News Feature | April 28, 2014

Blood Pressure Drug Found To Prevent Epilepsy After Brain Injury

By Marcus Johnson


A common blood pressure drug, Cozaar (losartan), has been found to prevent epilepsy and impede further brain damage caused by seizures in patients that already have epilepsy. It is estimated that between 10 to 25 percent of all epilepsy attacks are a direct result of serious head trauma. Seizures caused by epilepsy can create further brain damage and worsen current brain injuries. Dr. Daniela Kaufer of the University of California is excited about the results of the current study, saying, “This study for the first time offers a new mechanism and an existing, FDA-approved drug to potentially prevent epilepsy in patients after brain injuries and once they develop an abnormal blood-brain barrier,” said Kaufer.

Researchers at the University of California at Berkeley, Charité-University Medicine in Germany, and Ben-Gurion University in Negev completed an animal study on rats to come to the findings. In rats with extreme head trauma, the drug was able to prevent seizures in 60 percent of those treated. The remaining 40 percent had seizure rates of one quarter of those typical for rats who were not treated. The treatment regimen lasted 3 weeks and prevented seizures for the following few months. Human based clinical trials are expected to begin in the next few years.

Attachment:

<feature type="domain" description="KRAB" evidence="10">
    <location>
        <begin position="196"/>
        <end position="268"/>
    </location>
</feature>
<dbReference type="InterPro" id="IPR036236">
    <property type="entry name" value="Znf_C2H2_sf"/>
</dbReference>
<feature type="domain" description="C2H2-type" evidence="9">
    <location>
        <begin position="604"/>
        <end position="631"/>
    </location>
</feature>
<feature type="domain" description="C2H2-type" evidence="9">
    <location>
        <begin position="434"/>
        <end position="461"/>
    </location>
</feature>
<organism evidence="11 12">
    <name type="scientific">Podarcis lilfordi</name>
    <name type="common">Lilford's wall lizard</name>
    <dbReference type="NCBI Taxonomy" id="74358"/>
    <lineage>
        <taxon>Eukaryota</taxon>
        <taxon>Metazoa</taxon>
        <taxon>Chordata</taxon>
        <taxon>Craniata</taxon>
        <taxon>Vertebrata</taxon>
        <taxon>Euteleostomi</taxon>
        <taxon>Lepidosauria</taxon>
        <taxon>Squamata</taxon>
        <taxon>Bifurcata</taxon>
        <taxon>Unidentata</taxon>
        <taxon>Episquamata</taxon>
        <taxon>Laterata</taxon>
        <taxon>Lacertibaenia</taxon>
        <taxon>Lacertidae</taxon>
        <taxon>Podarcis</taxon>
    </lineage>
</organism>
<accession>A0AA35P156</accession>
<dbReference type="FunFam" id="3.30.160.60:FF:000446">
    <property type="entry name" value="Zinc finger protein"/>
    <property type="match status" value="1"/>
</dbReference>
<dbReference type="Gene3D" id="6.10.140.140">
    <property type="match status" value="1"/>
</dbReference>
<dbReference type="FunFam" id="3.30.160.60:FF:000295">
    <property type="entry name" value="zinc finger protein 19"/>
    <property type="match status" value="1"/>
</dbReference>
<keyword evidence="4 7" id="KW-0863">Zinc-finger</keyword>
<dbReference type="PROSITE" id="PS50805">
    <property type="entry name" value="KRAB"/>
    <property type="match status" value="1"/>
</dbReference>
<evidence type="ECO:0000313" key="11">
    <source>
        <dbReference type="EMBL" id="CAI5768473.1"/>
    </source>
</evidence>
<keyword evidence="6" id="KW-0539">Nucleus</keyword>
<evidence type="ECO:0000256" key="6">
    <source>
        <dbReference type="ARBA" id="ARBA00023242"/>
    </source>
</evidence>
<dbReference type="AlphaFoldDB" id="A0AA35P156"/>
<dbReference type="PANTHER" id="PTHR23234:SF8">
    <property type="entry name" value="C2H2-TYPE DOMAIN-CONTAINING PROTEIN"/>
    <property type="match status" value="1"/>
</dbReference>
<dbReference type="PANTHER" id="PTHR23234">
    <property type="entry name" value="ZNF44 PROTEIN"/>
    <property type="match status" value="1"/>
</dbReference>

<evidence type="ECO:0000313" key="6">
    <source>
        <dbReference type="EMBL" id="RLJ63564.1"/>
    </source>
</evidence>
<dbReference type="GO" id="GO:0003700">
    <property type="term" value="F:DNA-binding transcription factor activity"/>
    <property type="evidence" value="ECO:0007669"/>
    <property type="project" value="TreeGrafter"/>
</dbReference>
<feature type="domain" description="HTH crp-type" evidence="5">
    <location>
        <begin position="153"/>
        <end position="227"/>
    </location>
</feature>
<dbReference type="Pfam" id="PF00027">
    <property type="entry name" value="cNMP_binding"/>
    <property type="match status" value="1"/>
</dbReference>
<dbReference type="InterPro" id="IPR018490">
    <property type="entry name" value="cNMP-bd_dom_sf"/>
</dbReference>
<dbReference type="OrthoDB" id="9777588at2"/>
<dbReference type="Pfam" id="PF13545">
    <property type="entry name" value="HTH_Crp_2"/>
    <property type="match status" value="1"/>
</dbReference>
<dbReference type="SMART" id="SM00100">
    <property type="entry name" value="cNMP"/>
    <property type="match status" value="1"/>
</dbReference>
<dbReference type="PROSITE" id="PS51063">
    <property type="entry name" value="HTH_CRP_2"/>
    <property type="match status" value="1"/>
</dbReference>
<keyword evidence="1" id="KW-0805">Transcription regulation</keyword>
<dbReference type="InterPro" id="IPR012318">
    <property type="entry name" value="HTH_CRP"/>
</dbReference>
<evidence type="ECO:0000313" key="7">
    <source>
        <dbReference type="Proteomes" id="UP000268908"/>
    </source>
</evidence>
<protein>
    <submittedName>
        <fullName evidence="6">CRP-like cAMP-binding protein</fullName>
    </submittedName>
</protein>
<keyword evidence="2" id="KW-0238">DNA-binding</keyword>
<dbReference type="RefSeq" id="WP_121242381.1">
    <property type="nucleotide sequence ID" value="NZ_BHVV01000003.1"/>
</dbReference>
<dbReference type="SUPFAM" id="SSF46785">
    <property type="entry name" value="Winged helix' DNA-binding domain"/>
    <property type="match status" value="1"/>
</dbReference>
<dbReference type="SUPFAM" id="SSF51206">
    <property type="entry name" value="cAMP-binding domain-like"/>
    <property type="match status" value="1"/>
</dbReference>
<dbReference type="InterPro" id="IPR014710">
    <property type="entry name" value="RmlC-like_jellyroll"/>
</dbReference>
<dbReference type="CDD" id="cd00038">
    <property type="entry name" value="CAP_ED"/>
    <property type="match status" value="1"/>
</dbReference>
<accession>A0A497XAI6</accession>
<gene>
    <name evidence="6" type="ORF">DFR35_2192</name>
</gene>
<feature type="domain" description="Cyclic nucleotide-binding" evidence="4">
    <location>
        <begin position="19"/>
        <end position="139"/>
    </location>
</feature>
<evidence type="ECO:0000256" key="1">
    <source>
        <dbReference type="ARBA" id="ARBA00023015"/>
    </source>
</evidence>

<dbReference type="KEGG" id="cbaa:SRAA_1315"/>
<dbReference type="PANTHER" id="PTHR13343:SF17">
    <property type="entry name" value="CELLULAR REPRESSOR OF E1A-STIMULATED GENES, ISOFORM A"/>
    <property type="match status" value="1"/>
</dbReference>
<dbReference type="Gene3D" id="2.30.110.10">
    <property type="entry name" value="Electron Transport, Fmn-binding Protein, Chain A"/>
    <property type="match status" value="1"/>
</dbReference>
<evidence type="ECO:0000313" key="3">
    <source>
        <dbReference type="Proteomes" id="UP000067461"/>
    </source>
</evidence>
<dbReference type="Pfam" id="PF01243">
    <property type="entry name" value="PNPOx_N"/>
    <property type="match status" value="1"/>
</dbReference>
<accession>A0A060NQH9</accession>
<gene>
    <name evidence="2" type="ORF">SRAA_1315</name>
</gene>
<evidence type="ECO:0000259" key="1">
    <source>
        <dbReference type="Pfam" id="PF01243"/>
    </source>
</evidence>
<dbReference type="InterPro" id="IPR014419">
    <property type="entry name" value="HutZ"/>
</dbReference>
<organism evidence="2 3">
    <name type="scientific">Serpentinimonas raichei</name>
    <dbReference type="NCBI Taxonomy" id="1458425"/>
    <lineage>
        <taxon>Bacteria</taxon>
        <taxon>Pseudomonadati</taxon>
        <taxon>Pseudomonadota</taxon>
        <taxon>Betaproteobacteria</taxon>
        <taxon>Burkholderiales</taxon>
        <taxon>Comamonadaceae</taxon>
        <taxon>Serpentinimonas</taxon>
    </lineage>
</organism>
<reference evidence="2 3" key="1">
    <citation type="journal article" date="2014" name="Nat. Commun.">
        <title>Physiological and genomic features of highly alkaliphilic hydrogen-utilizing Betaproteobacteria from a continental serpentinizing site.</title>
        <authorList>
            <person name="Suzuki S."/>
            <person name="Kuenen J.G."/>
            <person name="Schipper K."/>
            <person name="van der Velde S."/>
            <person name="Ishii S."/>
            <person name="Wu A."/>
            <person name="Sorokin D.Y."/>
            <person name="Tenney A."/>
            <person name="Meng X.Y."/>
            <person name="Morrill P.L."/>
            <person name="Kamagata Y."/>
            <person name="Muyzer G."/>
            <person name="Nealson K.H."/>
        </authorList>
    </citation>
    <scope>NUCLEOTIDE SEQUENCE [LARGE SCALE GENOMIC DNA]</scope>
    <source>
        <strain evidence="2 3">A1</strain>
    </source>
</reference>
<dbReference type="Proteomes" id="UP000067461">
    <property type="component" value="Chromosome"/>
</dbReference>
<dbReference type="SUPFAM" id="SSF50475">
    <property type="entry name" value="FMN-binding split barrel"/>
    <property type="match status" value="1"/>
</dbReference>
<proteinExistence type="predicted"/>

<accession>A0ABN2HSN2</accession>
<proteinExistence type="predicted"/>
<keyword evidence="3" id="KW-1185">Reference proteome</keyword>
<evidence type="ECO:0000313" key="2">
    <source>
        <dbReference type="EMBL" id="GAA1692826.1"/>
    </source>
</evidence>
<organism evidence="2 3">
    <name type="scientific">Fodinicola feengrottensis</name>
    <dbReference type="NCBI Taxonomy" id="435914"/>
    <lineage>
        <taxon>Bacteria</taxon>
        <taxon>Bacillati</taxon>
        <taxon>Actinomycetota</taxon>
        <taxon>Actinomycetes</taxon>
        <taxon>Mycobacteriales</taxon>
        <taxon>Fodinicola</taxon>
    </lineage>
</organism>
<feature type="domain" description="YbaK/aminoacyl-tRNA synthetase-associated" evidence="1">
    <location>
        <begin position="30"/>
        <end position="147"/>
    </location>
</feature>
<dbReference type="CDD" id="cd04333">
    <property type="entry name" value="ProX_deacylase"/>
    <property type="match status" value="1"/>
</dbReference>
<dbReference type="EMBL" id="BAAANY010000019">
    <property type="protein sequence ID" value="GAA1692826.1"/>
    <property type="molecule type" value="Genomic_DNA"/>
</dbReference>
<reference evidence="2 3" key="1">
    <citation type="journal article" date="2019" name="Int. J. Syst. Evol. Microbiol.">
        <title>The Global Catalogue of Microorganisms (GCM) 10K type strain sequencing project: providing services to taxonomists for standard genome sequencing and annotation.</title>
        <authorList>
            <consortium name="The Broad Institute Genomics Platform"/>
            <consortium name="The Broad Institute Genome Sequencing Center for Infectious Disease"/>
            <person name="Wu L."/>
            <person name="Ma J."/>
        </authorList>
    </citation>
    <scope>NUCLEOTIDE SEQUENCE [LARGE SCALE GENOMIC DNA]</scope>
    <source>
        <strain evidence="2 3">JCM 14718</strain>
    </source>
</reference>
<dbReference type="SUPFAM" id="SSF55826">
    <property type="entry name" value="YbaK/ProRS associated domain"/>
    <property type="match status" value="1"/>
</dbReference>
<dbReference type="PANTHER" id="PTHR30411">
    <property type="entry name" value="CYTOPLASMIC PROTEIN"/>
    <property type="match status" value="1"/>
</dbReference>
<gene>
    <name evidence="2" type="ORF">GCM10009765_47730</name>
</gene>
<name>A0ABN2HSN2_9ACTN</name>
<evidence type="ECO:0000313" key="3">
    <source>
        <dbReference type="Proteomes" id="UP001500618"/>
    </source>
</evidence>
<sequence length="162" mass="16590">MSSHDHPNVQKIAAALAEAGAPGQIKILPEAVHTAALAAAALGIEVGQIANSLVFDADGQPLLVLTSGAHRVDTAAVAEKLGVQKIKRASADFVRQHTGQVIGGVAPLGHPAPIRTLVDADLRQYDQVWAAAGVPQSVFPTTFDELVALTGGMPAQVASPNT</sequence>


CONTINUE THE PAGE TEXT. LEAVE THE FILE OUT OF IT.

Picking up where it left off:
The drug, losartan, which blocks the angiotensin receptor 1, also blocks the TGF- β receptor. In patients with epilepsy, this receptor is often affected by the protein albumin; when albumin bonds to the TGF- β, inflammation occurs, which leads to seizure. The study suggests that losartan can reach the brain through a breached barrier.

Professor Alon Friedman of Ben-Gurion University in Negev led the research, and said that this was the first study in which seizures were prevented altogether. “This is the first-ever approach in which epilepsy development is stopped, as opposed to common drugs that try to prevent seizures once epilepsy develops,” said Friedman. “Those drugs are administered for many years, have a limited success and involve many side effects, so we are excited about the new approach.”

The research was published in the journal Annals of Neurology.